I get it, ladies. It'a annoying when society wants to give the father of your child a damn trophy for simply parenting. Worshiping dads for completing rudimentary tasks is a cultural problem, for sure. I'm not saying we should hand out "Changed a Diaper" or "Got Up With the Baby" patches we moms lovingly sew onto the dad uniform (t-shirt and cargo shorts, duh). But I do think the "stop celebrating dads for just being dads" has gotten a little out of control. In my house, I praise my kid's dad for simply parenting, including the times he does something I do every single day.
My husband works full-time as a captain in the U.S. Army. I work two part-time jobs while my daughter is at preschool three days a week. By virtue of the time I spend with our child, I'm the primary caregiver. When my husband is home, however, he fully participates as a parenting partner. Before he leaves in the morning, he unloads the dishwasher and, when our daughter was a baby, he would sanitize her bottles. When he comes through the door in the evening, he takes over childcare duties while I make dinner. After we eat, one of us is usually on kitchen patrol while the other one bathes the toddler. On the weekends, he gets her dressed and fed before I'm even up, and he's diligent about taking her to go potty (in public, too).
Doesn't all of this just fall into the category of being a "good dad," though? My answer is yes, but it doesn't mean it doesn't deserve some recognition. So what if I do the same thing, but backwards and in high heels (thanks, Ginger Rogers)? I'm not going to post all over Facebook about how #blessed I am to have such an amazing father for my daughter, or ever refer to what he does as "babysitting" or "helping." But in the privacy of our own home, you better believe I'm giving him two thumbs way up. Here's why:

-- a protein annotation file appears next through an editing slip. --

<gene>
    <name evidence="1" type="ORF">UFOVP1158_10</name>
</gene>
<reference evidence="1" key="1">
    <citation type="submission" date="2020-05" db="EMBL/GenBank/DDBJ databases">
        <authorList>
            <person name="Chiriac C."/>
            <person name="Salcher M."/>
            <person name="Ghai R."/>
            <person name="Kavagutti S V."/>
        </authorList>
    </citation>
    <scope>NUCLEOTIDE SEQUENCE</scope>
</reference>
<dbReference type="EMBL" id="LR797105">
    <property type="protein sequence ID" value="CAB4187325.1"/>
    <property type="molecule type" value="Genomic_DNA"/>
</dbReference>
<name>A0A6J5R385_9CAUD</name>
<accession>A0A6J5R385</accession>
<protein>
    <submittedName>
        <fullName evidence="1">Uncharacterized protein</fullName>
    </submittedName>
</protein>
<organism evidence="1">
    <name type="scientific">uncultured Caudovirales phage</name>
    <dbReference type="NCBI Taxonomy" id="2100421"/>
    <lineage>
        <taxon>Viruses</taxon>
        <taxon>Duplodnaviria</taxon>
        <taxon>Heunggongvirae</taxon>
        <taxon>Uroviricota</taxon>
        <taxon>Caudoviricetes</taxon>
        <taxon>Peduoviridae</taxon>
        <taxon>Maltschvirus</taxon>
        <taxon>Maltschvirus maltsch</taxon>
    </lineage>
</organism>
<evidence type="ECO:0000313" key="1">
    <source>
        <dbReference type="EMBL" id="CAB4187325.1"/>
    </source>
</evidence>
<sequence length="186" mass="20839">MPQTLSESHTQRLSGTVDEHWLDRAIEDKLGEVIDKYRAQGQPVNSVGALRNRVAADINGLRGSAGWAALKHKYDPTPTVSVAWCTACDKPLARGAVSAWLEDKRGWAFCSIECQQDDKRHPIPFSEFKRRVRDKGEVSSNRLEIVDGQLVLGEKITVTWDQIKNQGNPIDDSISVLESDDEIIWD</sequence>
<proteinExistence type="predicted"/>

Because I Want Him To Keep Doing It
I'd like to think that my motivation is intrinsic, but who am I kidding? I like certificates with my name on them, man. The thing with parenting is there's not a lot of recognition (I know it's about raising upstanding human beings, but I can't help it if I like plaques). My partner gets coins and awards for a job well done at work. I'm not going to give him a medal or anything, but I think a simple "thank you" goes a long way as positive reinforcement.
Because He Doesn't Expect It
My husband is a private, humble person who does not like attention. He also knows exactly who he married, so he doesn't expect me to constantly congratulate him for running a comb through our kid's hair. He's not "pitching in" or doing me a favor; he's just doing what needs to be done. That makes it a lot easier for me to show my appreciation. If he was proudly announcing every time he made a PB&J, I'd probably feel differently.
Because I Don't Think It's Condescending
I have to be careful here. While my gratitude isn't condescending, my actual condescension is. I'm sorry, but when your kid's dad says the underwear doesn't fit and you come out to see that he has both her legs through the leg hole, it's hard not to laugh. But I try not to buy into the trope of "dumb dad making a mistake" and keep my pats on the back genuine without feeding into the idea that dads are "lesser parents." It's a delicate balance, for sure.
Because Challenging Gender Roles Is A Good Thing